The IIRC is working toward a globally accepted framework for integrated reporting and has established an aggressive timeline for doing so.

In September 2011, the IIRC issued "Toward Integrated Reporting," a discussion paper seeking public input on concepts surrounding integrated reporting ( Feedback on the paper was compiled and published online, Recently the IIRC issued a new document, "Draft Framework Outline," in which it lays out the high level outline of the content for its anticipated IR framework. This document is available at

The IIRC Draft Outline is the latest step to inform integrated reporting stakeholders about the likely structure and content of the integrated reporting framework.

The outline takes into account. Feedback received on the discussion paper, the experiences and collective learnings of the 11 RC Pilot Program participants as well as the IIFC Pilot Program's Investor Network group of primary audience members from the investor community to provide feedback and insight into the shortfalls of current reporting and research being conducted by the IIRC Secretariat and its various working groups and technical task forces.

Although the Draft Outline is not a formal part of the IIRC's due process for developing the Integrated Reporting Framework, its accepting feedback at

The IIRC has indicated that an outline with more detail of the technica.1 content is expected to be released later this year. This would be Followed by a draft Integrated Reporting Framework to be released for public consultation in early or mid 2013, and the eventual release of version 1.0 of the Framework ill fate 2013.

A Closer Look

The Integrated Reporting Framework Draft Outline focuses on two areas:

1. An overview of integrated reporting, including discussion of what it is, a description of how the framework will be used and the key conceptual liquidations of the framework as discussed in the Discussion Document originally: and

2. How to prepare an integrated report, including guiding principles and definition of important content elements.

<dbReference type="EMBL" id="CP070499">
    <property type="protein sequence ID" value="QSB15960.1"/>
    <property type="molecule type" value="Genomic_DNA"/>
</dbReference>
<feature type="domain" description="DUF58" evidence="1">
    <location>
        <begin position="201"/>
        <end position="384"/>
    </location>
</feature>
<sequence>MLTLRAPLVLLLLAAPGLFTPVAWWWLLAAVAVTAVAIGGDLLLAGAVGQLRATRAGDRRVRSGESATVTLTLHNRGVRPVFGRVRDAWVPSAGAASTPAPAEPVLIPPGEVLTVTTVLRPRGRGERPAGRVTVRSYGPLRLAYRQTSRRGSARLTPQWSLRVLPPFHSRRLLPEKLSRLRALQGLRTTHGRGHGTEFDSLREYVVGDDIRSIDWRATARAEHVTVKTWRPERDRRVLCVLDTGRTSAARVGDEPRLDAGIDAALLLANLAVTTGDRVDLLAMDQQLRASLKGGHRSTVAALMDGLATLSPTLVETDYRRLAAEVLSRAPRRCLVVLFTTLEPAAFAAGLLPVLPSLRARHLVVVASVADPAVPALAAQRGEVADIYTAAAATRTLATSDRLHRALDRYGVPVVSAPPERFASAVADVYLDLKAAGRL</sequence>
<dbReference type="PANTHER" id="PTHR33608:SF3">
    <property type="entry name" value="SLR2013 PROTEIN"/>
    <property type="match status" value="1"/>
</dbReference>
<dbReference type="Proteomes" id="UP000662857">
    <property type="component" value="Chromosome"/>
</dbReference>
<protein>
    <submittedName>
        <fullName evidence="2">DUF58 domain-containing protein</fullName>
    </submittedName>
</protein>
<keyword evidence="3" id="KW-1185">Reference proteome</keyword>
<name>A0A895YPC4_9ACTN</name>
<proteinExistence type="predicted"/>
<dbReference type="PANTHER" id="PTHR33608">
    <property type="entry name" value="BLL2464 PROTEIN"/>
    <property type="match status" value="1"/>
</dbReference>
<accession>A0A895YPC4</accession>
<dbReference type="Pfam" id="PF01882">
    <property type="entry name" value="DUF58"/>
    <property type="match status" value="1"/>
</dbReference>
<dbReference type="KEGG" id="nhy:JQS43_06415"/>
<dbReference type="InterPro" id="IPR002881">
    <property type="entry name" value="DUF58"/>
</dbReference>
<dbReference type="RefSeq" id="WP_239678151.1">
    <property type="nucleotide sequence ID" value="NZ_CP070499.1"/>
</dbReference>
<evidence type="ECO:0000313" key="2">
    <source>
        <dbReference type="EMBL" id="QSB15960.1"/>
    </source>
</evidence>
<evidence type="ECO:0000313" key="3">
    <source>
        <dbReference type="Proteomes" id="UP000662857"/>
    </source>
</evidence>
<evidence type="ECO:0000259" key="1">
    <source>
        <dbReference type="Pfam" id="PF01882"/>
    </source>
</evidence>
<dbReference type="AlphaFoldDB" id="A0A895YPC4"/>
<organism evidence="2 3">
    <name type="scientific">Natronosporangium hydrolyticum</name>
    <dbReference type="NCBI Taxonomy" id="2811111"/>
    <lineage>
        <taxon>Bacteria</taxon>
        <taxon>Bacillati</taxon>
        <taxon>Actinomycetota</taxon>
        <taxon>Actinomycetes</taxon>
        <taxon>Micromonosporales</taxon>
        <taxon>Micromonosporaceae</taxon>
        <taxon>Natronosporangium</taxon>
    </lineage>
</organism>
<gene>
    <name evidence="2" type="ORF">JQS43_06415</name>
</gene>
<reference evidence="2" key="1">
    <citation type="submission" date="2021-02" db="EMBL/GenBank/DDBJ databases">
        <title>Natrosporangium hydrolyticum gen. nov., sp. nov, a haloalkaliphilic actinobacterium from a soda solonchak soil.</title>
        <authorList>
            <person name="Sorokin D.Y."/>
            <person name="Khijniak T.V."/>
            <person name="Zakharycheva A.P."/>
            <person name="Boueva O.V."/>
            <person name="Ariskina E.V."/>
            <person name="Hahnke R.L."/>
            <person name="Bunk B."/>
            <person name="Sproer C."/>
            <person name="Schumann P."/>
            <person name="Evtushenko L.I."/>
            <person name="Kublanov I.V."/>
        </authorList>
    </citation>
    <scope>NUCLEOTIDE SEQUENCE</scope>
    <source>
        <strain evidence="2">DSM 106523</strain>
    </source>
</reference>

An Overview of Integrated Reporting

This section of the outline includes:

1. Introduction

2. Purpose and use of the Framework

3. Key definitions

4. Conceptual Foundations

a. The objectives of integrated reporting

b. Creating and preserving value

c. Business model

d. Capitals (resources and relationships)

e. External factors

f. Reporting boundaries

Perhaps most interesting in this part of the outline is that IIRC indicates the framework is intended to take a principles-based approach rather than focusing on specific key performance indicators, rules for measurement or disclosure of individual matters.

Here's where it gets interesting: A principles-based approach requires senior management (and perhaps the board) to apply considerable judgment to determine which flatters are material, and to ensure they are adequately disclosed in the integrated report. They will have to consider the application of generally accepted measurement and disclosure methods in that process of determining material risk factors.

As is often the case, the intent of a principles-based approach is to find some I balance between flexibility and IWCSCript.1011 ill a seemingly conflicting world one that "recognizes the wide variation in individual circumstances of different organizations but enables a sufficient degree of comparability across organizations to meet relevant information needs," as the II RC indicates.

The Draft Outline also indicates that the framework does not establish benchmarks for assessing an organization's strategy, governance, performance or prospects and thin responsibility for such assessments falls on the users investors, analysts) of' the report. Probably no big change there from how they do things.